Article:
Sending a Valentine’s card to a kinder, lost era

Commuters walk past piles of snow in front of Au Chocolat, Wednesday, Feb. 11, 2015, in downtown Boston. (AP Photo/Bill Sikes)

“My romance doesn’t need a castle rising in Spain,

Nor a dance to a constantly surprising refrain.

Wide awake, I can make my most fantastic dreams come true.

My romance doesn’t need a thing but you.”

— Lyrics by Lorenz Hart for the 1935 Broadway musical “Jumbo”

The origin of Valentine’s Day is lost in the dusty pages of a forgotten past. There are many colorful saints and sinners named Valentinius or Valentino in Roman and Medieval Italian history, men whose exploits (some of them sexual) are legendary. There are pagan rites some consider precursors to the less scandalous and more innocent ones observed in the America many of us grew up in — the exchange of cards, boxes of candy, roses, etc.

These rites all had one thing in common, though: They celebrate romantic love, especially, but not exclusively, in the young.

Why Valentine’s Day in America was and is observed in the dead of winter, rather than in spring, is puzzling. Certainly, our currently snow-bound neighbors in New England must find it so.

But then, who knows what goes on behind closed doors? When the weather outside is frightful, the fire is so delightful ...

Here, in usually sunny Charleston, we are less afflicted by what an overwhelming majority of climatologists, only yesterday it seems, called “global warming.” Freakish weather now is said to result from “climate change” which, theoretically, is scientifically more verifiable.

If you don’t like the weather, wait a minute. That’s my advice. Above all, do not a denier be, lest the more enlightened take you for an idiot.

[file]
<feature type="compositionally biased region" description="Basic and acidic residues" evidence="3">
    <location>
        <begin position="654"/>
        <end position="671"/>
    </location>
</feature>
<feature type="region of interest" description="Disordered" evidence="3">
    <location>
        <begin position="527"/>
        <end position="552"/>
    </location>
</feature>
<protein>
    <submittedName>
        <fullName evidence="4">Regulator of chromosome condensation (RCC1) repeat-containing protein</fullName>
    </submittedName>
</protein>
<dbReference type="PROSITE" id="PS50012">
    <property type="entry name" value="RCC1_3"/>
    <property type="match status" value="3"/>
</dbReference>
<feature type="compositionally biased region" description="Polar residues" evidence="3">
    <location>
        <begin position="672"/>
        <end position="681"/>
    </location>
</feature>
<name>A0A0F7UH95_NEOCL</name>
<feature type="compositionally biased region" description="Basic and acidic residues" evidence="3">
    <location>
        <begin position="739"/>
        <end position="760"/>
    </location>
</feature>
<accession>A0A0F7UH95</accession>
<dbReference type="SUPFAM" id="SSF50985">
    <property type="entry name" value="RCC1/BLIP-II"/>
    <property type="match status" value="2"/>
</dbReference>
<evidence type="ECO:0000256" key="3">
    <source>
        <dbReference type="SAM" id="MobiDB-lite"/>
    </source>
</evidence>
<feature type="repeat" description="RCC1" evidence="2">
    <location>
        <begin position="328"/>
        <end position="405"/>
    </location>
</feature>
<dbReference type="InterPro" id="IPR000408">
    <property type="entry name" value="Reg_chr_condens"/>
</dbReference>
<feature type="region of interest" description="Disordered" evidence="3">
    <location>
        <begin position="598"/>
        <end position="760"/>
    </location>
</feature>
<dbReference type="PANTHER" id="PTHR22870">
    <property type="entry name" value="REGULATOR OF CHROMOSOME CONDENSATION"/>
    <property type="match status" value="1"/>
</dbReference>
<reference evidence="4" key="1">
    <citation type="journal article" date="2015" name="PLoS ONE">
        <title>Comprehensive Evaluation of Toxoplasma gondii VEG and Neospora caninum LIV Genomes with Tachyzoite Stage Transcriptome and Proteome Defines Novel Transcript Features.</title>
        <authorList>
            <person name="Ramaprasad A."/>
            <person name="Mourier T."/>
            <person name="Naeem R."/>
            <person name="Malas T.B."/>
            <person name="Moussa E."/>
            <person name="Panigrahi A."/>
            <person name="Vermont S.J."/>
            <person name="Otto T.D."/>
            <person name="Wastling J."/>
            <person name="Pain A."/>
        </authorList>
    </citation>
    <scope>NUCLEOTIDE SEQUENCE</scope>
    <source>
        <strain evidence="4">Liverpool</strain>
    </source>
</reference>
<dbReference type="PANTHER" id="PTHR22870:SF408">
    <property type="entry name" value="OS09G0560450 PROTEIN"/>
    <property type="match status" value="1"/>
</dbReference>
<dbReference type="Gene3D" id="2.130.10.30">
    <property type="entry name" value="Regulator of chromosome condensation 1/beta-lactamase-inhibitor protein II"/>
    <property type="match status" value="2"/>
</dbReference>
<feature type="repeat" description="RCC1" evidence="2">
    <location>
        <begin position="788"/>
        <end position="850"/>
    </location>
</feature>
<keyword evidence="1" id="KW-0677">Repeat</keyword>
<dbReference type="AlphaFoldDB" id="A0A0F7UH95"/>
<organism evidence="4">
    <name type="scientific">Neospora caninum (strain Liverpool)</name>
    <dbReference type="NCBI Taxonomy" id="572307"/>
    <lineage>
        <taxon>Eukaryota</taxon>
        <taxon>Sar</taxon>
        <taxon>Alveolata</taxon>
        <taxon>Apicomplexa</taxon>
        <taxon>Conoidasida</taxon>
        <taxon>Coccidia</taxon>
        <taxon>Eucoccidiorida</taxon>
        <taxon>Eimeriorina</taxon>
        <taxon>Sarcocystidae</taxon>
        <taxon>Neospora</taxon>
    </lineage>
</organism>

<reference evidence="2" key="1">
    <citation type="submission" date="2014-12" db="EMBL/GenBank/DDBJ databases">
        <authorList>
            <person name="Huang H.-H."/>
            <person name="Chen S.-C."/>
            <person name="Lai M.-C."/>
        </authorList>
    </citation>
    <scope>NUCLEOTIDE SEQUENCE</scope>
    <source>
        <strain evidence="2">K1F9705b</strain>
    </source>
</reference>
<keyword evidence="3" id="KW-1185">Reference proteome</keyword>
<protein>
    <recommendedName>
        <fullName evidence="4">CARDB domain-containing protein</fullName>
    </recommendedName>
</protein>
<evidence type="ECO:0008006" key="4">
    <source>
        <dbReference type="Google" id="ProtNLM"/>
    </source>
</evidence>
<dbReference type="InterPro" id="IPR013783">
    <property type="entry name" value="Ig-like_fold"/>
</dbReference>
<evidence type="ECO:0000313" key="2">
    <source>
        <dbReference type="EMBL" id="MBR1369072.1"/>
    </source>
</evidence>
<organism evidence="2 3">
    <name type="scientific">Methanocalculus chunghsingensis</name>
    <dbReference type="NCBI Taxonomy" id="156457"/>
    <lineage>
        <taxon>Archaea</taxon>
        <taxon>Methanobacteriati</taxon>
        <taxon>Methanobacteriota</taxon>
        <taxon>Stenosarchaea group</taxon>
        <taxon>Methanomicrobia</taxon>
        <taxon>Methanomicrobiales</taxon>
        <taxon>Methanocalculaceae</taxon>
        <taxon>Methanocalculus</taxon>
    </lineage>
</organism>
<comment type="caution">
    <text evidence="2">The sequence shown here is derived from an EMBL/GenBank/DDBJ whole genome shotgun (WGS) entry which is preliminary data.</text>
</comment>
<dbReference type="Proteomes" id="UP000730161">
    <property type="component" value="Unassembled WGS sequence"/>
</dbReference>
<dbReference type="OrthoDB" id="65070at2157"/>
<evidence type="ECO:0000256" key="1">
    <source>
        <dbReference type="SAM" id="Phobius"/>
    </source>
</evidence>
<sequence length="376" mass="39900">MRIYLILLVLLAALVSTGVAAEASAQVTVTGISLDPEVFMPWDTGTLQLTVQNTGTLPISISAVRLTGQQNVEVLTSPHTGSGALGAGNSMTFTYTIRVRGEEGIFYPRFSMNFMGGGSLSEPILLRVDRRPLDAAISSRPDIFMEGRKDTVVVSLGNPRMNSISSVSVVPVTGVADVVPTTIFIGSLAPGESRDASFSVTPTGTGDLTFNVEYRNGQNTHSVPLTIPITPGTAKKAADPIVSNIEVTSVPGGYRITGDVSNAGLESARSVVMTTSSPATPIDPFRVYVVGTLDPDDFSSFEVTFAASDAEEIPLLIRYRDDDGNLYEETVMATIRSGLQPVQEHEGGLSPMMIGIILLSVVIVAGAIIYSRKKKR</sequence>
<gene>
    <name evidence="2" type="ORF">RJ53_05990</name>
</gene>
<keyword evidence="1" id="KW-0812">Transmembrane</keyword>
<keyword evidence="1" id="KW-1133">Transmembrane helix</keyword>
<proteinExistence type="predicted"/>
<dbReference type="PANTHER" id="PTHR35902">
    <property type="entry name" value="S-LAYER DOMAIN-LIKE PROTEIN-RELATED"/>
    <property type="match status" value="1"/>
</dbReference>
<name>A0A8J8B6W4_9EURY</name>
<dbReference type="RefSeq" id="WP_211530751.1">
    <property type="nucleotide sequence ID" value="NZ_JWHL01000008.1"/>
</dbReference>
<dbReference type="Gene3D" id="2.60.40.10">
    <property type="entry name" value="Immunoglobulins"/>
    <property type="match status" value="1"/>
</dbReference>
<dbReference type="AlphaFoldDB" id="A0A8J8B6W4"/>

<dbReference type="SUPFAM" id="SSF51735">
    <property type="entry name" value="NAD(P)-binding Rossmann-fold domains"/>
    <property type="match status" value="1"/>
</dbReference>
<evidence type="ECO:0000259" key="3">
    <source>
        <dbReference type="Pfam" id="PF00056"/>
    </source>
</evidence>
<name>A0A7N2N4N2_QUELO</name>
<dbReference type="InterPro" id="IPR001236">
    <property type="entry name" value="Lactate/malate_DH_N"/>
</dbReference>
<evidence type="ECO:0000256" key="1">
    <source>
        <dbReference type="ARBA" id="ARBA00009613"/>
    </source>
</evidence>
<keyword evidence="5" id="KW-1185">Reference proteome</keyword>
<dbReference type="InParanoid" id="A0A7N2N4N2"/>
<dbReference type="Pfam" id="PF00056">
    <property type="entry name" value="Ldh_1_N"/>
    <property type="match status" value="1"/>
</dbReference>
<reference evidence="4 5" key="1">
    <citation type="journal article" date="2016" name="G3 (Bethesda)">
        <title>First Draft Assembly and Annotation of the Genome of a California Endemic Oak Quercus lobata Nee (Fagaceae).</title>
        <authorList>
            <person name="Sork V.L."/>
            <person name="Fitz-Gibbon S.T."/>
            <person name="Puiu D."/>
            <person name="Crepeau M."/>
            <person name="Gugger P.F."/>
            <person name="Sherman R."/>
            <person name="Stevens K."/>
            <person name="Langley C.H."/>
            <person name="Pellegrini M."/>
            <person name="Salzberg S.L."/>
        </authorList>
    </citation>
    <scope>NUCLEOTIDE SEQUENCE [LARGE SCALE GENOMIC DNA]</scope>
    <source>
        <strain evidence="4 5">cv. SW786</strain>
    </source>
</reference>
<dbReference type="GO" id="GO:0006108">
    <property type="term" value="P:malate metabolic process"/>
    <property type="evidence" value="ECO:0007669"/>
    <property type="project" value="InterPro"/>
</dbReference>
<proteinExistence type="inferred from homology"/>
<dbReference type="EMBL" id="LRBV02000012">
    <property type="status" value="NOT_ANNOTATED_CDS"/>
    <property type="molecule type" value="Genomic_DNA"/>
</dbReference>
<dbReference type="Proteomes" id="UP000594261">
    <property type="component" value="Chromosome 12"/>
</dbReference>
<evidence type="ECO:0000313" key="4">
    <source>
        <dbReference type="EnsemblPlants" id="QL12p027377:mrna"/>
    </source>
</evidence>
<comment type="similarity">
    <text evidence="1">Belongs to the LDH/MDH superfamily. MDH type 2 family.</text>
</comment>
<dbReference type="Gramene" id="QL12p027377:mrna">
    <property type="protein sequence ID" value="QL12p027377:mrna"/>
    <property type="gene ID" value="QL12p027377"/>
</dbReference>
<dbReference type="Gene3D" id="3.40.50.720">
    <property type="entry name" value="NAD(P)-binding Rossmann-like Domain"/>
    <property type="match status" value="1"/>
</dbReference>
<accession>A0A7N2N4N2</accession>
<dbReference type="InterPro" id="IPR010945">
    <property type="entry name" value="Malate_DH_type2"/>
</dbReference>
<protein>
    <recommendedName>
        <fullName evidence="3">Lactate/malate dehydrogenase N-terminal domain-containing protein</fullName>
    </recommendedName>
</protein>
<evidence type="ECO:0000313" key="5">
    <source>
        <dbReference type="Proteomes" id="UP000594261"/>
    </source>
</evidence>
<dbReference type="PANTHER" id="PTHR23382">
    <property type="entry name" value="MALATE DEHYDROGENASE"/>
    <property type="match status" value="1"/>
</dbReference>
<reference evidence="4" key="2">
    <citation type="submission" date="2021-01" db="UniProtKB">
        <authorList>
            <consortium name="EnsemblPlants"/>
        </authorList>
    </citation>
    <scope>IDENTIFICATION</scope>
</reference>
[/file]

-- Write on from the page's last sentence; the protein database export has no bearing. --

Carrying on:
Whatever, we’ve had a cold and rainy winter here in Charleston. February, though, is the month when spring in the Carolina Lowcountry traditionally wakes up, yawns, stretches, shrugs its shoulders, and goes about its business. Tulip trees, daffodils, Johnny jump-ups and purple iris are showing color and beginning to bloom.

Can our glorious azaleas be far behind?

Take heart, New Englanders. Your time will come. It always does. It’s lurking now, and the love bug will get you if you don’t watch out.

Those of us of a certain age remember well when the curtain first rose on the Comedy of Reproduction that subsequently shaped our lives.

Spring likely had little to do with it, though it did provide an excuse. Friday and Saturday night sock hops on high school basketball courts, cheek-to-cheek dancing to slow, romantic music, music recorded on 78-rpm vinyl, these did the trick if any trick indeed were needed.

“Kiss me once and kiss me twice, and kiss me once again. It’s been a long, long time ...” (Kitty Kallen)

“You sigh the song begins, you speak and I hear violins, it’s magic ...” (Doris Day)

“When I go to sleep I never count sheep, I count all the charms about Linda” ... (Buddy Clark)

“Jitter-bugging,” a dance that required minimal touching, was just coming into vogue. I didn’t much like it.

These were the days when penny loafers, saddle shoes laced with colored shoestrings (both boys and girls wore them) were essential high school attire. Gym shoes were for gym. Nobody wore them to class or to a dance.

Sweaters, tight pullovers for girls who were shaping up, and cardigans for boys, especially jocks who “lettered” in varsity sports, were what eighth and ninth graders wore to dances. Bow ties, clip-ons and ones you painstakingly tied yourself, were common.

Girls wore their hair curled and shoulder length. Long hair for boys had not yet caught on. That came later, much later. I blame the Beatles for that.

“Frankie” Sinatra made the zoot suit popular, but at our school it was considered bizarre. When the young Sinatra sang, girls screamed and swooned, much as they do now when loudly miked-up and relatively talentless jerks twerk their way on stage and scream lyrics you can’t make out and would be shocked if you did.

When Frankie grew up and become Frank, he learned how to tear your heart out with a song.

It was an age of innocence for my generation, an age that ended with World War II, Korea, and Vietnam. Only the memories remain. Only the memories.

“Roses are red, violets are blue. Sugar is sweet, and so are you.”

R.L. Schreadley is a former Post and Courier executive editor.